Saturday, 25 July 2015

William and Estelle Faulkner

Excerpt from a letter to my mother, in Notting Hill, from my father, in Oxford, Mississippi, dated October 14, 1959

The Alumni House
University of Mississippi
Oxford

Wednesday October 14, 1959

Dearest Jay


I did not see Falkner [sic] in the end, but only Mrs Falkner: but this was beyond all reasonable expectation.  The Connection is made, & if ever Falkner wants a platform, I think she’ll fix it.  But I don’t suppose he ever will.
         He has lived here all his life.  The house is simply beautiful.  White as usual, built of wood on Kentish ply-board lines, the usual tall wooden portico pillars, cedars surrounding.  The tall, airy, high-ceiling-rooms and the slender wooden bannisters & the weathered timber floor all joined in a lovely unity.  They were burning cedar in the fireplaces, & the aroma spread through the house.
         Falkner stands for absolute negro equality, for the new South, for the American south in a way.  Like an Irishman he savours and chews over the intolerable inescapable marvellous memories of his childhood & his past, but could not, I think, be called backward looking in any way.  He is unsentimental, and is no longer fighting the civil war, as so many of them are in a fatuous Golf Club kind of way, claiming association and identity with virtues & graces they never had & never will have except by bogus proxy – and yet the picture over the sitting room fireplace in Falkner’s house is the picture of Robert E. Lee…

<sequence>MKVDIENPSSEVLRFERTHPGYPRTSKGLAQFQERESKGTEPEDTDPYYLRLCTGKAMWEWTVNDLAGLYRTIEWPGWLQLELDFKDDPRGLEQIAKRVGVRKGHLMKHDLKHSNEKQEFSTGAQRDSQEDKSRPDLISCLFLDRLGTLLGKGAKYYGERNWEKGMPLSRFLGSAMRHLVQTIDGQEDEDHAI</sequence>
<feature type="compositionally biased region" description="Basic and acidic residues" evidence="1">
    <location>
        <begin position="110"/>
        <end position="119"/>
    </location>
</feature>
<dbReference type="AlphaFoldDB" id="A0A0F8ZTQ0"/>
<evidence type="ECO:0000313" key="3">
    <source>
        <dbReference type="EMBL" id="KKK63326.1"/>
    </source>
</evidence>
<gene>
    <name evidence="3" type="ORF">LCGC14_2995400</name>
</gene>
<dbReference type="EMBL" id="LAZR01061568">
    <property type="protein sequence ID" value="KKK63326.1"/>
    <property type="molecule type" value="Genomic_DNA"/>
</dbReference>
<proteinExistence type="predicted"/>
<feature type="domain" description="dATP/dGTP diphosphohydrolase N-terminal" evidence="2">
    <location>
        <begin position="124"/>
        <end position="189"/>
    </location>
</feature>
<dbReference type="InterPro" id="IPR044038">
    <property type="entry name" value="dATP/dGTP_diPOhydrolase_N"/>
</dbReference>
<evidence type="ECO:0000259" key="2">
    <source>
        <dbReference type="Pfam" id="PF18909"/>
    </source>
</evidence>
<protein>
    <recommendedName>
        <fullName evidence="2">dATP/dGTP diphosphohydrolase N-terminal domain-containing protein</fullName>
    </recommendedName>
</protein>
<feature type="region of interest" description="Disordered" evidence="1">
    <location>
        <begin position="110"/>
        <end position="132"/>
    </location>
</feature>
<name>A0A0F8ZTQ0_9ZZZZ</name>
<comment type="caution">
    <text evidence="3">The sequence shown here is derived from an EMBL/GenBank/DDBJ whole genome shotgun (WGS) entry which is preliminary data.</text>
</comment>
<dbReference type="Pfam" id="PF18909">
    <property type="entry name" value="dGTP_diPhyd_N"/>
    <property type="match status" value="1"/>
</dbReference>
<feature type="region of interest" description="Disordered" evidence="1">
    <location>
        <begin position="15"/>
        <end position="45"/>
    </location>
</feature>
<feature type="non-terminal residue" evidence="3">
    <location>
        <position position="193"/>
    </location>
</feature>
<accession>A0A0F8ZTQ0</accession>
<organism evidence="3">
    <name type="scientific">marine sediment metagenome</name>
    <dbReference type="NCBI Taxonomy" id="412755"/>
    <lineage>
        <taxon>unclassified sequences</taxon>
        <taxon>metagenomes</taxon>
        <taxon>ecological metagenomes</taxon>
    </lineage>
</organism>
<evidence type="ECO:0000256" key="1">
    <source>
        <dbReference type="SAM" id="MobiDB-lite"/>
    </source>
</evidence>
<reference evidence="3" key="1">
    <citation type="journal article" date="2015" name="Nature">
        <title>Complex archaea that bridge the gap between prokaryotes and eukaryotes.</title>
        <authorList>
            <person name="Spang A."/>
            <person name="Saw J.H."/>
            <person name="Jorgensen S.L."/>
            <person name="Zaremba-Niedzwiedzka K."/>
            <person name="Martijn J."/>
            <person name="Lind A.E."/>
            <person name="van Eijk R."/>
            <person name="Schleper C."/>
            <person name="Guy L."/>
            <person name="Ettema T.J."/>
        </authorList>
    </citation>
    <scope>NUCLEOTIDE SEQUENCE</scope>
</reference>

Mrs Falkner, Mrs Estelle, is 58, delicate, survivor of two husbands, fragile, once a Southern Belle, and an absolute No 1 knock-out with more sex-appeal in pure concentrated quite irresistible form than all of Hollywood added together & multiplied by six.  She was adorable, and, of course, quite impossible I suppose.  She does not vote, ON PRINCIPLE: and what the principle is, as you watch her holding her cigarette between her fourth and little finger, her hands moving exquisitely on the fulcrums of her thin brown wrists, as you watch here alert, lovely head, and take in the lace and the fragrance, what the principle IS, who can tell?

         I liked her.  A knock-out. Once an alcoholic I seems, and her sister a crook.  Oh Jay, you should have been here.  To hell with California, interesting like Selfridges: but here, the interest is like Chartres or Dublin.”

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